As more colleges eliminate standardized tests from their admission requirements, the long-standing debate about whether test-optional schools provide more diversity on campus is still going strong.  Studies have documented a correlation between family income and test performance.  The higher the income, the more opportunities for test prep classes, which in turn increase scores.  This typically leaves low income families, including many minority students, at a disadvantage.  

Our experience shows that test scores do not always reflect a student’s strengths and abilities and we have a great appreciation for colleges that are test-optional, interested in understanding all facets of an applicant.

One significant question remains to be answered: does a test-optional admission policy really diversify a college campus?  In today’s article from Inside Higher Ed, writer Scott Jaschik lays out all the evidence.  After reviewing this article, what are your thoughts? 

For a full list of schools that have a test-optional or flexible test policy, please visit www.fairtest.org.

Article referenced below published April 27, 2018 by Inside HigherEd

Each year, more colleges announce that they are ending requirements that applicants submit SAT and ACT scores — joining hundreds of others in the “test-optional” camp. Just this week, Augsburg University in Minnesota made such a shift. The university’s announcement said that the policy had strong faculty support and was seen as likely to boost the diversity of the student body. High school grades in college preparatory courses are the key to good admissions decisions, said officials there, just as their peers have said at many other institutions.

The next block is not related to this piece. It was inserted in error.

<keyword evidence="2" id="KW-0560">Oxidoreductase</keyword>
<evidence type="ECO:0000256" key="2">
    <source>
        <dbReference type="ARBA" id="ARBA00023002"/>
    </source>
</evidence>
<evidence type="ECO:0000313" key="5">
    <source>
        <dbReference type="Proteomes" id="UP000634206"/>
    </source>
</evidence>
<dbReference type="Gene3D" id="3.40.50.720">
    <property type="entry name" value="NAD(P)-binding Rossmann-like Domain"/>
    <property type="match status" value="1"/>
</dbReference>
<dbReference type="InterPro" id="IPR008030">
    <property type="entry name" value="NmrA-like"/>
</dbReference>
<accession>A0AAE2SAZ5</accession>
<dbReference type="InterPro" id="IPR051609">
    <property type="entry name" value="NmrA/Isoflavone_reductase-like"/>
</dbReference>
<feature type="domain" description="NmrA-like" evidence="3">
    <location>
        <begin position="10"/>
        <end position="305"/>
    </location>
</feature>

Read more at Inside HigherEd >>

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Social media is fair game

April 30th, 2018

In this digital age we live in, many high school students document much of their lives through social media.  And with increasing competition amongst college applicants, many admissions officers are using social media as an additional tool for screening candidates.  This approach is a fast, easy and anonymous way to gain insight into students’ lives.  But will it weigh in your favor?

Keep in mind that your social media presence can add value to your application; it could be used as a way to highlight talents and experiences and leave a positive impression.  If you’re not careful, though, it could have the opposite effect.

While admissions officers are continuing to place greatest emphasis on traditional components of the application such as transcript, test scores and extracurricular accomplishments, there is a chance that they may look to your social media accounts as another means of evaluation.  This trend has increased over the past several years and will probably continue to move in that direction.  

In the article we share with you today from Kaplan Test Prep, you can learn more about why many admissions officers are choosing this form of assessment.

Article referenced below from Kaplan Test Prep

Published on April 17, 2018

More than two-thirds of colleges (68 percent) say that it’s “fair game” for them to visit applicants’ social media profiles like Facebook, Instagram, and Twitter to help them decide who gets in — despite the fact that less than a third actually engage in the practice, according to Kaplan Test Prep’s annual survey of admissions officers*. Notably, students agree: a separate Kaplan survey of over 900 high school students finds that 70 percent consider social media profiles “fair game” for admissions officers evaluating applicants — an increase from 58 percent in 2014**.

Read more at Kaplan Test Prep >>